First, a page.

For dried soups, Elaine says (2017) "don't get the basics ones, they are horrible. Get the own-brand one-step-up ones". But also be very careful to get the ones which are instant and not the ones which have to be cooked in a saucepan for 10 minutes - which look just the same - so read the instructions.

Any friendly asian food supplier will order ~300 curries for you, e.g. down Mill Road or Cherry Hinton High Street in Cambridge. Sophie did this in 2014. Wookey did this in 2015 when the price was about £1.05 each.

We took advantage of a two-for-one offer on Ashoka curries with The Asian Cookshop in 2017 (Elliot) and 2018 (Philip S.). This is a BOGOF but the process is a bit odd: when you order N curries of flavour A, you also specify that you like flavour B; and they will then send you N curries of flavour B for free. See 2017 invoice and 2018 invoices for examples. In 2018 there was a time-limited offer on selected Ashoka curries from Morrisons which we took advantage of, taking up the slack with The Asian Cookshop.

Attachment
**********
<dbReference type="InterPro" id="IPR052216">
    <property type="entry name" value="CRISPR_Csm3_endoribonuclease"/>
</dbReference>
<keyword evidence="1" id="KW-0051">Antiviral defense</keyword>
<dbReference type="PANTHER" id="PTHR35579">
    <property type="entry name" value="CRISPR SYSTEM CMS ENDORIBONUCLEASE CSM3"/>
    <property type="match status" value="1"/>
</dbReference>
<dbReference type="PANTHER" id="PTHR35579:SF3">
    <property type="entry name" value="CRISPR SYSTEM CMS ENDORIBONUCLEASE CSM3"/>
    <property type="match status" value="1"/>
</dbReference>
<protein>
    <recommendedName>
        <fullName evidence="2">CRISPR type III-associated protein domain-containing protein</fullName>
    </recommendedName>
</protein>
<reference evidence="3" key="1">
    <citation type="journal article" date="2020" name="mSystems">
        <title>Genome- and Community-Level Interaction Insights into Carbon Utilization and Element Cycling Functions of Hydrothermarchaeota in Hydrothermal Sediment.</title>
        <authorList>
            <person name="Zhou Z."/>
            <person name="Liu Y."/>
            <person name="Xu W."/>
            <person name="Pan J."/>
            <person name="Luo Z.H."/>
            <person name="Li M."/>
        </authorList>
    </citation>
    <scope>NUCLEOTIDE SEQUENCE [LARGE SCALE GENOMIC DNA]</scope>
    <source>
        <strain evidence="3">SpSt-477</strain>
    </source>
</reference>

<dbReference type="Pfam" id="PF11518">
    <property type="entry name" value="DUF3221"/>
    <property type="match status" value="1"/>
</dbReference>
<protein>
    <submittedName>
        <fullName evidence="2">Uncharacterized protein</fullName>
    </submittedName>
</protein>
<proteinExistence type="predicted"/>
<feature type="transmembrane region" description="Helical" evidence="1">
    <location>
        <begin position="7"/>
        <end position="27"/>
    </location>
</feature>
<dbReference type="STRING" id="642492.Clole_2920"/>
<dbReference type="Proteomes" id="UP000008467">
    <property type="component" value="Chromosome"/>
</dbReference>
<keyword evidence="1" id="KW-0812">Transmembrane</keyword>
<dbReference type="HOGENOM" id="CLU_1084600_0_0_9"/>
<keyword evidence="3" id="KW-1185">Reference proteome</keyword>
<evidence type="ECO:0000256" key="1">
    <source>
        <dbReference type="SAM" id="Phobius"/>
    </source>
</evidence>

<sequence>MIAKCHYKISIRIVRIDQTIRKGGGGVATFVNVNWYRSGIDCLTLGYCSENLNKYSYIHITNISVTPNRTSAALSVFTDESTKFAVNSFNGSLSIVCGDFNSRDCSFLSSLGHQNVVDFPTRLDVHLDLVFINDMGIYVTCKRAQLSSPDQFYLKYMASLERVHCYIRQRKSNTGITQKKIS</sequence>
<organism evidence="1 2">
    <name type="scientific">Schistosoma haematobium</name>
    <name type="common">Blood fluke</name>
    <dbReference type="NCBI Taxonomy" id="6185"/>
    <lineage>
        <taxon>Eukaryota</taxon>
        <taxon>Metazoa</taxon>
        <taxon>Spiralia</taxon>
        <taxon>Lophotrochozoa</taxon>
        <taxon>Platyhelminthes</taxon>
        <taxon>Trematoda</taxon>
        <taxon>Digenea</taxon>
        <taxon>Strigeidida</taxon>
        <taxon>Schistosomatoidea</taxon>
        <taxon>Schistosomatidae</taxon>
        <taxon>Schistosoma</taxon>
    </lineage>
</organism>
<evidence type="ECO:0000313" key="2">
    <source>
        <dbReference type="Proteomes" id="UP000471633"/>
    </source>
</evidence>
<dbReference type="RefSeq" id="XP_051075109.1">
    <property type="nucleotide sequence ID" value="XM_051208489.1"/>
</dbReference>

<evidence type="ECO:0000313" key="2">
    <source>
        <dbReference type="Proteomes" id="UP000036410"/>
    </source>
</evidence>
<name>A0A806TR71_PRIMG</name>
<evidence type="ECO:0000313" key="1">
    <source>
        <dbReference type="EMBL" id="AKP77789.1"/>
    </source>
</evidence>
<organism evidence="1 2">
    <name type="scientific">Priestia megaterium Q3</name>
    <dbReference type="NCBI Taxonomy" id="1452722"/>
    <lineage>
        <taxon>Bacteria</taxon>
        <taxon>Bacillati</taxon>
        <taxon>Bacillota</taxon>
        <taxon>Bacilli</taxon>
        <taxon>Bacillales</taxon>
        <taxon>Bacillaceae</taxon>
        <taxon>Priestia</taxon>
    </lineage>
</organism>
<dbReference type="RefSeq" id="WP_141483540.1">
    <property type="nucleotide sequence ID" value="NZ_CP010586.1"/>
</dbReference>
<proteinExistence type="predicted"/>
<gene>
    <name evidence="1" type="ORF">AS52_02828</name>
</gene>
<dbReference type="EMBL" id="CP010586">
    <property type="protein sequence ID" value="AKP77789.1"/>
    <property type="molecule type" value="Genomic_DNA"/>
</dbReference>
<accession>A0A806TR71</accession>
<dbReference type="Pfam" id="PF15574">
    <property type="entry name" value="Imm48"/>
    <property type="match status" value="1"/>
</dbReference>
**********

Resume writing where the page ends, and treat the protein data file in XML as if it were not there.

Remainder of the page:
When buying dried noodles from Spices of India beware: when it says BOGOF it only means for the first 12 ietms of that type. So you can pay much more than you expect. For reference, Indomie dried noodles are 38p/pkt individually in Cho Mee, Mill Road and £14.99 for a box of 40 from The Asian Cookshop (i.e. 37.5p/pkt), but you do get free delivery when ordering online. This price is hard to beat.

Buying the cheapest

Use the online shopping systems for the big supermarkets to compare prices for things we are buying a lot of, and look for discount offers.

Think about calories as well as cost per kg or per packet. (Luke S. calculated that the curries on offer at Morrisons in 2018 were work out at 3.5p per calorie.) Milk powder is cheapest if it is is skimmed milk but this might not be what we want (even though skimmed milk has proportionally more protein in it).